Following a question from council member Jim Looney, Jammes said there could be long-term funding available.

She stressed that the $918,767 is an estimated construction cost, which could come in under or over that price. It was noted that the city paid an additional amount to have that estimate validated through expert opinions.

            Council ultimately voted to allocate the earmarked SPLOST funding to demolish the existing structure and bring design plans back to committee for further discussion.

             The restrooms are the first phase of a larger enhancement project for that area of North Main to encompass the historical area with the jail and Peace Park.

City receives half million for sidewalk expansion

            At a work session last week, it was announced that the city will receive a $500,000 grant to fund engineering and work on sidewalks, according to later comments from Mayor Steve Lawrence.

            Lawrence said top priority will be extending the sidewalks farther south on South Main Street to reach the city limits.

            “Boy, this will be a great thing for everyone,” he said.

            Engineering will look at other sidewalk needs as well.

            County government is  looking at a possible new sidewalk north from Roper Park to connect with the city’s planned extension, linking downtown to the park. However, a sticking point for the county is finding a right-of-way and working around a sewage line that runs along the road there.

Parade routes standardized

            All parades on Main Street, barring one, will use the same route after a unanimous vote from council. The decision will reduce strain on the police force, and save the city money and time as well, leaders say.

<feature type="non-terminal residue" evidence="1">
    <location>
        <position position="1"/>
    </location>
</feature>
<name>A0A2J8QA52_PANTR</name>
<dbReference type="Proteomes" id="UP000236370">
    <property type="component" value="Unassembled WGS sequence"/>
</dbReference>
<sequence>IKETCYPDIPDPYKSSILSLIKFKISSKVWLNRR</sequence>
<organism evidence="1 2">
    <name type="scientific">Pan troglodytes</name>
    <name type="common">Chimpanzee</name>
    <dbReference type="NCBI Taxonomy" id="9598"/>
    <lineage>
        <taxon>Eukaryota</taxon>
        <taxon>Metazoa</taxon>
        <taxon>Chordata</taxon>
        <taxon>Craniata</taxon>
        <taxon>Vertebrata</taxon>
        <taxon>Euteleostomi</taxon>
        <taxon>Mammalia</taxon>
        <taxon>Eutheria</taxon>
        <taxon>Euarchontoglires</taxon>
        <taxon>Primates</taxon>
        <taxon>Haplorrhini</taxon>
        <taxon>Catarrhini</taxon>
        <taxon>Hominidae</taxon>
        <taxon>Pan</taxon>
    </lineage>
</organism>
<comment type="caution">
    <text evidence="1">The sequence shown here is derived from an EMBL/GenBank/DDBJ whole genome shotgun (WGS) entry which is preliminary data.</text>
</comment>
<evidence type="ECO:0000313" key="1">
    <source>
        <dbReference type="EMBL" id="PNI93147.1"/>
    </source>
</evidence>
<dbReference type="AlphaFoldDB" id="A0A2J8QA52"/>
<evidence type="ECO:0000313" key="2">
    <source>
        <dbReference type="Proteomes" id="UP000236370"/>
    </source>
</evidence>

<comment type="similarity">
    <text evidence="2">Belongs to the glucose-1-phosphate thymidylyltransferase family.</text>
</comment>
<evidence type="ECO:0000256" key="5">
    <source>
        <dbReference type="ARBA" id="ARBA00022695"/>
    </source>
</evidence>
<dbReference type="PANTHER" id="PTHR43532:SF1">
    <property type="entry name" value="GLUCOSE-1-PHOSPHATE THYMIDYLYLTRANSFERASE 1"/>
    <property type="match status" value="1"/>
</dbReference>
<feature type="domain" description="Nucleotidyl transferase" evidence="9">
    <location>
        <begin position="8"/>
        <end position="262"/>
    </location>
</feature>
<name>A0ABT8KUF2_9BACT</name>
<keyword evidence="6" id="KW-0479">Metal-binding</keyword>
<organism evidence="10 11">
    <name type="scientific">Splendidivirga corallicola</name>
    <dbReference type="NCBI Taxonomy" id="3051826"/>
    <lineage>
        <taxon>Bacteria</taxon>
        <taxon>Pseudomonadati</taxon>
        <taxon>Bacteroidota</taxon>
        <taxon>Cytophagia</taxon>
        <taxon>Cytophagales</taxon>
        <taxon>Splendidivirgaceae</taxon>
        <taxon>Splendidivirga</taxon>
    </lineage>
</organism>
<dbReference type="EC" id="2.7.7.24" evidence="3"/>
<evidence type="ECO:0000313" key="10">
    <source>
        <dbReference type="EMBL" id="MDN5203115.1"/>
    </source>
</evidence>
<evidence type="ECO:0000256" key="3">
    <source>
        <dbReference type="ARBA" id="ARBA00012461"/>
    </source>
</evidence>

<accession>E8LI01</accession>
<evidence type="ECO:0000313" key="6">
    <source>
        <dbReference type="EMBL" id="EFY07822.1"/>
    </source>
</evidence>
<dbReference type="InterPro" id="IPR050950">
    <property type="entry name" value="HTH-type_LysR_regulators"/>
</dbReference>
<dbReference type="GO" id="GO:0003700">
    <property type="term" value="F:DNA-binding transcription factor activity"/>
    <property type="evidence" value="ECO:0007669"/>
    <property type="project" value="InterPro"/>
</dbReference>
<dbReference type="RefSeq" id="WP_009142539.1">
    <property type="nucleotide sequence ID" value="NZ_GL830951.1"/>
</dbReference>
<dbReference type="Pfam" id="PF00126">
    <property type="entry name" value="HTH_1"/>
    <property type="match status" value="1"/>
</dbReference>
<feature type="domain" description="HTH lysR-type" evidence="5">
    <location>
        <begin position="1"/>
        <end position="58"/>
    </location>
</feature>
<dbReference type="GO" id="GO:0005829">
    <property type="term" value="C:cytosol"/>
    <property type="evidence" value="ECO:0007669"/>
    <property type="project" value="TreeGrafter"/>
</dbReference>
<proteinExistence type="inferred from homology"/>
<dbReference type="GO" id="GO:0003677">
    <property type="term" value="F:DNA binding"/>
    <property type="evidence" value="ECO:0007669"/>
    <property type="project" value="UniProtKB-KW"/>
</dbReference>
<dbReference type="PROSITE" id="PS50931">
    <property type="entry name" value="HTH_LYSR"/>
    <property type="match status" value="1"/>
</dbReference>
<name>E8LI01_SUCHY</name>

Jasper Police Chief Matt Dawkins said discussion came up after last year’s Night of Lights Christmas parade, which “took every resource this city had to shut down roads.”

            The standardized route will have floats line up on Stegall Street, then take a left on Mark Whitfield, a right on D.B. Carroll Street, then a right on Main Street. This will apply to all parades except the Veteran’s Day parade, which will flow the opposite direction because they end at the Veteran’s Memorial Park for their ceremony.

In other news from council:

            •Council rejected bids for upgrades to the existing fire station to explore using allocated funding and possible grants for a second station along Highway 515.

            •The city approved $60,000 for additional work needed to complete their Utilities Master Plan project, which is a study of the city’s infrastructure.  Goodwin Mills Caywood (GMC) is conducting the study of the city’s water and wastewater systems, the latter of which has been slower coming. “That is largely due to our lack of information about structures,” which mostly involve the city’s manholes, city assistant city manager Kim Goldener told council. The money will fund a survey of the city’s 800 manholes. The study will be paid for through the city’s enterprise funds. 

            •A request to annex a 14.44 acre parcel on West Church Street into the city at C-2 Commercial was tabled due to a technicality related to new rules for notifying the board of education. The request will be brought before council at their next meeting.